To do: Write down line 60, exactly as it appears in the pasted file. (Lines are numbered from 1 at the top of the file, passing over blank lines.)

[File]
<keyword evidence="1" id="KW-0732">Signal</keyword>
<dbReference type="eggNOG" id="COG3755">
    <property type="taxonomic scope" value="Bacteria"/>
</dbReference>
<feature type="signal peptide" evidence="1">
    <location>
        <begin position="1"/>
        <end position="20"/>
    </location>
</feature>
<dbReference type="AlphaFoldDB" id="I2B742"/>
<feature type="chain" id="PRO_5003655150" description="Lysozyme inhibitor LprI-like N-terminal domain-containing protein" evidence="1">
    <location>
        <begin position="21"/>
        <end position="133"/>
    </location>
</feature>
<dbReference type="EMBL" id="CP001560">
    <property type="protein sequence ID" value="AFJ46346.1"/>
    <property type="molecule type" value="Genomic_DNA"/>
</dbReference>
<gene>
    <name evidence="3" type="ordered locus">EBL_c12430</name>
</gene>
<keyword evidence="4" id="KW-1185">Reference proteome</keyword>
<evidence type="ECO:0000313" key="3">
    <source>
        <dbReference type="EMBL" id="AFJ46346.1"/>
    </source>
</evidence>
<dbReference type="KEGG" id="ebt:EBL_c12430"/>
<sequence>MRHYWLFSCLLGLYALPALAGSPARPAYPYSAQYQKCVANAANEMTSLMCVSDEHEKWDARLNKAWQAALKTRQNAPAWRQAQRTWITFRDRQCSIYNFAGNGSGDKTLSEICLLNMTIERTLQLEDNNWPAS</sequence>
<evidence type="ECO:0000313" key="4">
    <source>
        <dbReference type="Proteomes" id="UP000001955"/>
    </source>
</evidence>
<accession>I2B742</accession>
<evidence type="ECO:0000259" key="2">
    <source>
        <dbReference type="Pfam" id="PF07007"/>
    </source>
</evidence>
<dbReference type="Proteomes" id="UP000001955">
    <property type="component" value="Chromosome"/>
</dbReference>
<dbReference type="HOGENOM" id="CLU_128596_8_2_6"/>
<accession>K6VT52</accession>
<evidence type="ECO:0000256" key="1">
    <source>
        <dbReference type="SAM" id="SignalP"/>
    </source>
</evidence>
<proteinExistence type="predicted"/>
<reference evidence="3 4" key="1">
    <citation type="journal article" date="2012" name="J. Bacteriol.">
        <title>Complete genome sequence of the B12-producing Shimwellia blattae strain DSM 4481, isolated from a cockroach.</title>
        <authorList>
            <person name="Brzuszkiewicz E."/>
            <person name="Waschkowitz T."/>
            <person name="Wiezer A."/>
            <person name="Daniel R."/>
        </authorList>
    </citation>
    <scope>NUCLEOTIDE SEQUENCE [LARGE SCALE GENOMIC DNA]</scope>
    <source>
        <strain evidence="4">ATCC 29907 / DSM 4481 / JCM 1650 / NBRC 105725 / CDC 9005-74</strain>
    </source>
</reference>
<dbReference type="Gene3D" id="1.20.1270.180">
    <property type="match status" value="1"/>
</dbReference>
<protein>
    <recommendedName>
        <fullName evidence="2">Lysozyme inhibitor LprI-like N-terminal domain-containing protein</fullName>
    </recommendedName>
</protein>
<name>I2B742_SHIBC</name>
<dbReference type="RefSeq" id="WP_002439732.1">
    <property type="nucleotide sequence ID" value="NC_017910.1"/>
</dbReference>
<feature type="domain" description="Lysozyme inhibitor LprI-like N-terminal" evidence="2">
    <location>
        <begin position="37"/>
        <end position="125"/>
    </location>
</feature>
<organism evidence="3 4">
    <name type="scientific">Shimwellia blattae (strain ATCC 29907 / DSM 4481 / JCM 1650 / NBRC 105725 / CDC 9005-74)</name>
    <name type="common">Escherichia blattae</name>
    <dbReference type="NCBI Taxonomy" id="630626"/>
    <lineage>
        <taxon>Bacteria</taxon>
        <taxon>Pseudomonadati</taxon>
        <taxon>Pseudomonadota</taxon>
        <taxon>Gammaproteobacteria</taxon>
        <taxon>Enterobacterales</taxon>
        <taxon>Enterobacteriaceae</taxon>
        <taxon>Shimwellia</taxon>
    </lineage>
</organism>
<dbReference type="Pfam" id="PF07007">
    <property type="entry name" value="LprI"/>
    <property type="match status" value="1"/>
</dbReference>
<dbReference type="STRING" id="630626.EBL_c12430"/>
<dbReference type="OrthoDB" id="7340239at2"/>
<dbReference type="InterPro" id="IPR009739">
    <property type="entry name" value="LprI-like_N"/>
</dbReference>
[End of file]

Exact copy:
            <person name="Waschkowitz T."/>